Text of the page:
CLEVELAND -- Rick Renteria doesn’t hold meetings just to hold a meeting.
Even though he downplayed it on Friday afternoon, players knew something was up when Renteria huddled them together in the dugout on Thursday night to try and light a fire under his club, who at the time was down by six runs. Though the White Sox ultimately came up short, they fought back to give the Tampa Bay Rays a scare before falling 7-5 at Tropicana Field.
“It's like a dog that's always barking --- at some point you just start to ignore it,” Renteria said. “I think you just have to have purpose, you have to have a good feel, a sense of time for when it is you're supposed to speak to people. I don't think that's necessarily limited to the game of baseball. I think anybody in any walk of life, in anything they do, at some point in time you have to have a conversation with the group or individual. You have to have a feel and a sense of time when you're going to do it. Like I said I think you have to have purpose, you have to have the ability to articulate a message if you need to present it. Just depends, everybody's different. The people that you're working with alongside are ultimately dictate what you need to do.”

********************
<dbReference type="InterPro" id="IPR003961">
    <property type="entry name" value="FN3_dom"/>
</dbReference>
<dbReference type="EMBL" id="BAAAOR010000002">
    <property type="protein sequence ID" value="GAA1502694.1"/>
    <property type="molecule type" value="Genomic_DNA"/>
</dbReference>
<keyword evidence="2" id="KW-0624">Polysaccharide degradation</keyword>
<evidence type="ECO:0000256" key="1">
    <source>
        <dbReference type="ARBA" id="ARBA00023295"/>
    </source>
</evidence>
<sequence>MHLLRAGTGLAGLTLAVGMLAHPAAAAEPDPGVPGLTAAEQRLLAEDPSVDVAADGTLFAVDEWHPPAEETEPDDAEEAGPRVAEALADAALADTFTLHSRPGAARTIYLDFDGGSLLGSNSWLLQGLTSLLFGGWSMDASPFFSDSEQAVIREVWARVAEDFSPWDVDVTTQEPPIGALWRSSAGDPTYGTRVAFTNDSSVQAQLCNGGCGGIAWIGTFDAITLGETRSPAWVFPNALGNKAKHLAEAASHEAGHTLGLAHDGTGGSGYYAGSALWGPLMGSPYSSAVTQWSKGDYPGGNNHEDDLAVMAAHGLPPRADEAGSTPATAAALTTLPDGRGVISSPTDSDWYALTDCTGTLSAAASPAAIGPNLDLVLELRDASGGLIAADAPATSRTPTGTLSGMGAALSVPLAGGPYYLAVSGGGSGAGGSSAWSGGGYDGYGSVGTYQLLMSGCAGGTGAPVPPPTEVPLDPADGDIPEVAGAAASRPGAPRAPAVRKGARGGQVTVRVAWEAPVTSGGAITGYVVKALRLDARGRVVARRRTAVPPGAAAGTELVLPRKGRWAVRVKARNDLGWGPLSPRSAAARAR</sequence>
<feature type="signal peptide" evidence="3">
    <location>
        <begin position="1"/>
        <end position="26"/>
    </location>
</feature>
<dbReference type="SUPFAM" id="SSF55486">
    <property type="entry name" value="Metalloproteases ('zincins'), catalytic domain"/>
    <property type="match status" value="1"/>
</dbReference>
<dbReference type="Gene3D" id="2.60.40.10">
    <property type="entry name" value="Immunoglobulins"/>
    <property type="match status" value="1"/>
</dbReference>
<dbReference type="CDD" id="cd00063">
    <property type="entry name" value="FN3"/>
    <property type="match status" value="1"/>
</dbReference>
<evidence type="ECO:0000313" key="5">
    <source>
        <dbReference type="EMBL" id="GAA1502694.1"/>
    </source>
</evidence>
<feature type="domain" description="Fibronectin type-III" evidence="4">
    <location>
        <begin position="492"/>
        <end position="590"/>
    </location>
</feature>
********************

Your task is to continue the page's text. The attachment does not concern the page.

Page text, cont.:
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The Rays radio broadcast described Renteria’s impromptu meeting as similar to a football coach huddling his players together and trying to fire them up. Renteria said he merely tried to offer his players encouragement and said it wasn’t a big deal.
Whatever Renteria went with, it appeared to work. Todd Frazier singled to start the fifth inning and Tim Anderson walked. The White Sox didn’t score in the fifth but they cut a 6-0 deficit to one run on Frazier’s two-run homer in the eighth and brought the tying run to the plate.
“Ricky kind of got in us a little bit in the dugout, saying ‘We’re professionals, let’s go --- pick it up a little bit,’ ” Frazier said. “That was right before I got the single so we kind of kick-started ourselves a little bit to play the game, keep playing. We fought our way back. We had a chance to tie it or win it. True grit, that’s how we’ve been playing. We’ve got to do that a little earlier and a little more often.”